Last week the financial markets experienced very low volatility in equities, fixed income, and currency exchanges. The S&P 500 moved within a 23 points trading range. Similarly, the U.S. 10-year Treasury bonds were stuck in a six basis points trading range, and FX markets were incredibly boring for many traders.
Although oil fell into a bear market, equities were slightly impacted. This is probably due to the lower weight the energy sector represents now compared to 2014. However, if the slump in oil resumes, I think it will threaten other sectors, particularly the financials, as lower oil prices mean lower inflationary pressures and lower interest rates across developed economies, which will eventually lead to compressed profit margins for banks.
The Fed policymakers had been broadly hawkish last week, and most of them anticipate another rate hike in 2017 (most likely in December). However, fixed income markets are saying it's over for this year as they don’t see inflationary pressures coming anytime soon. It’s still too far from December, but oil prices will play a significant role on how interest rates go from here.
With valuations still high and the timetable for President Donald Trump’s fiscal policies being unpredictable, only robust earnings can support stocks. According to FactSet, the estimated earnings growth for S&P 500 is 6.6%, down from 8.7% forecast in March. Given the negative surprises in recent U.S. economic data, we might also see estimates dragged lower. Thus, bulls and bears will be cautious at this stage leading to the continuation of sideway movements in major U.S. indices.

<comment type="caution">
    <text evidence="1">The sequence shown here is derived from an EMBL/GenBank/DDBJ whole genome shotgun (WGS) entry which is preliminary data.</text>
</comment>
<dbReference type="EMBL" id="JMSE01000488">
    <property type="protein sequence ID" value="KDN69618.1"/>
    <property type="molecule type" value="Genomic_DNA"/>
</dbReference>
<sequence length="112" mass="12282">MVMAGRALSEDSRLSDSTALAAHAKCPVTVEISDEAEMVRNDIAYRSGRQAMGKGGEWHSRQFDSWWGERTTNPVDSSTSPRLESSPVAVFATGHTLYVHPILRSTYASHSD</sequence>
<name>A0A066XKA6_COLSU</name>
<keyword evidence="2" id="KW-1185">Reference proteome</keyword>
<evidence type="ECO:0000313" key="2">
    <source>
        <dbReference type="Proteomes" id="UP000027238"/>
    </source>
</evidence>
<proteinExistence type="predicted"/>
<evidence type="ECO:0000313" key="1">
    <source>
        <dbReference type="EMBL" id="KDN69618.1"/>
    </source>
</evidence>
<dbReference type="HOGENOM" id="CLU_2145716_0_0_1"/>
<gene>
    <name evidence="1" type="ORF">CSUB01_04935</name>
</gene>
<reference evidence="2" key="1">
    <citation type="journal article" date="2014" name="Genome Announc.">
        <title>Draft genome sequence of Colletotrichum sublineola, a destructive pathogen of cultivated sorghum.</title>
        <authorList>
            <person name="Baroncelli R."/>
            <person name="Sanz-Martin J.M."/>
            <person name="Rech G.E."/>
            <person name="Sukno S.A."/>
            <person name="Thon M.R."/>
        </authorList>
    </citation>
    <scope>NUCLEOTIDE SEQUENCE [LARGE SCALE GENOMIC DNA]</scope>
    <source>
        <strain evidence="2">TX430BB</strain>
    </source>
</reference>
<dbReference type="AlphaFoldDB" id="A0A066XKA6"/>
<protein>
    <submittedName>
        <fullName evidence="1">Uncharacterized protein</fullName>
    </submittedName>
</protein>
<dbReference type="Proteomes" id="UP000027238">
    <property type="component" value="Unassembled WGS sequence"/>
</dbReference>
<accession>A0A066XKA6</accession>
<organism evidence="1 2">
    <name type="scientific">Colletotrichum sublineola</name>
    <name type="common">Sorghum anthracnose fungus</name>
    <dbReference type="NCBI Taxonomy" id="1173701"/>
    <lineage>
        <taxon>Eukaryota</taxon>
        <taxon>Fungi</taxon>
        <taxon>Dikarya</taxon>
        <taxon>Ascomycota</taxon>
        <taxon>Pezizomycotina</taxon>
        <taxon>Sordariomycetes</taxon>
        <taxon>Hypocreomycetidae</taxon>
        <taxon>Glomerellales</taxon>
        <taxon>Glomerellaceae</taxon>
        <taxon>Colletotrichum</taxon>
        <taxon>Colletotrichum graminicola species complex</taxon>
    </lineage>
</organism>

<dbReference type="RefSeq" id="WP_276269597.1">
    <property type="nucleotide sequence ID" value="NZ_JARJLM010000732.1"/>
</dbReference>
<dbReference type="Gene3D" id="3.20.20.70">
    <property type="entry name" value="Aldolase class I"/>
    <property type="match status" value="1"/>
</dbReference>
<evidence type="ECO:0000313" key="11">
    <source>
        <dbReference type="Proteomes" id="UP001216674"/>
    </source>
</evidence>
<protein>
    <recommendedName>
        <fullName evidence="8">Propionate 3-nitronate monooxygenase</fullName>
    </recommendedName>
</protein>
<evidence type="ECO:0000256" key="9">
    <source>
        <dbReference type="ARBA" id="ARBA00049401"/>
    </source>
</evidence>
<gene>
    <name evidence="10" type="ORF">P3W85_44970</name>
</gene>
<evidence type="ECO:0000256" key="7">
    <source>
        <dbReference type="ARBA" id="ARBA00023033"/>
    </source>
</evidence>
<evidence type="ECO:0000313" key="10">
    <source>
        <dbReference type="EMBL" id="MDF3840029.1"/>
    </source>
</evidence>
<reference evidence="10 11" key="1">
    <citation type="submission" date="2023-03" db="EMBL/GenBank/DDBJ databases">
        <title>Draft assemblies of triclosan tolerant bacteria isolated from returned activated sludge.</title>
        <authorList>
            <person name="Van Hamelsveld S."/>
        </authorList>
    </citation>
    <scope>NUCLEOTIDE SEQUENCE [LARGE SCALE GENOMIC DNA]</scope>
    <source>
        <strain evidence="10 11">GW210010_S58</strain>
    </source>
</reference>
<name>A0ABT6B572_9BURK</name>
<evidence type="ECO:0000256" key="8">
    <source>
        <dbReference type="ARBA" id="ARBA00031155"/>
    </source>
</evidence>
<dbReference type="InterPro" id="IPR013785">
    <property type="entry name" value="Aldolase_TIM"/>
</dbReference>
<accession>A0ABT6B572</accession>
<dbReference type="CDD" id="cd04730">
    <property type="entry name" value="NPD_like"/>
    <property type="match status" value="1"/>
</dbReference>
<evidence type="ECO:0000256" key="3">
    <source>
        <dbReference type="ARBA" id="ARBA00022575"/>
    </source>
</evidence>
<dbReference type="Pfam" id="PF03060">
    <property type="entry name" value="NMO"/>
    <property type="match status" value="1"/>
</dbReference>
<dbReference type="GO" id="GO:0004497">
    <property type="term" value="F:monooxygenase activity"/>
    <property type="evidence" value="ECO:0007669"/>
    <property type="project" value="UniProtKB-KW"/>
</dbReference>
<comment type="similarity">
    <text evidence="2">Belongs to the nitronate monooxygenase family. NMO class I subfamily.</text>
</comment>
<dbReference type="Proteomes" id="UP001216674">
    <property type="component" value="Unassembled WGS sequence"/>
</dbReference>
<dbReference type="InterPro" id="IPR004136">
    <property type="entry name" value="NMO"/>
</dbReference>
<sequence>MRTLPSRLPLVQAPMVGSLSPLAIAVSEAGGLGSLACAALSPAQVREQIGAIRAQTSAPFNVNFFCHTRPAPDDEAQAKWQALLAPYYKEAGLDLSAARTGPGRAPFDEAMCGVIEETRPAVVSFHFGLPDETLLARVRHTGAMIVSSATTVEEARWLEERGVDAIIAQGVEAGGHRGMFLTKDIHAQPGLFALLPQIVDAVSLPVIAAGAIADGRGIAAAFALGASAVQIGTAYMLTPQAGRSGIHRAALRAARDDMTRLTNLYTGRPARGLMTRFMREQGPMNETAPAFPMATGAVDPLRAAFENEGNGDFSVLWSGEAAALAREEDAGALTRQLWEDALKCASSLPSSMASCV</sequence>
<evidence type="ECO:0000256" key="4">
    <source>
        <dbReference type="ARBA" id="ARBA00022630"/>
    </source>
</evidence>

In currency markets, the Cable will be under the spotlight. Queen Elizabeth gave approximately a one-week deadline for the vote in the House of Commons. Prime Minister Theresa May needs to strike a deal with the Democratic Unionist Party to prevent her government from falling apart. I believe there’s a high chance that she will get a deal, but if she failed to do so, GBP/USD would likely experience another fall towards 1.25, however, if she were to be successful, l expect to see a further recovery towards 1.29. There’s very little on U.K.’s data front, so politics will be the primary driver of the Pound.
Another interesting currency to trade is the Loonie. Despite falling oil prices, the Canadian dollar was the top performing currency past week on prospects of higher interest rates. Monetary policymakers shifted their tone to prepare markets for a rate hike. Inflation rate doesn’t support their argument as it declined to 1.3%, but with other economic data remaining robust, they will keep sending hawkish signals. Governor Poloz, will be joined by ECB’s Mario Draghi, BoJ’s Haruhiko Kuroda, and BoE’s Mark Carney on a panel discussion on Wednesday, which will likely shed some light on central bankers’ thoughts.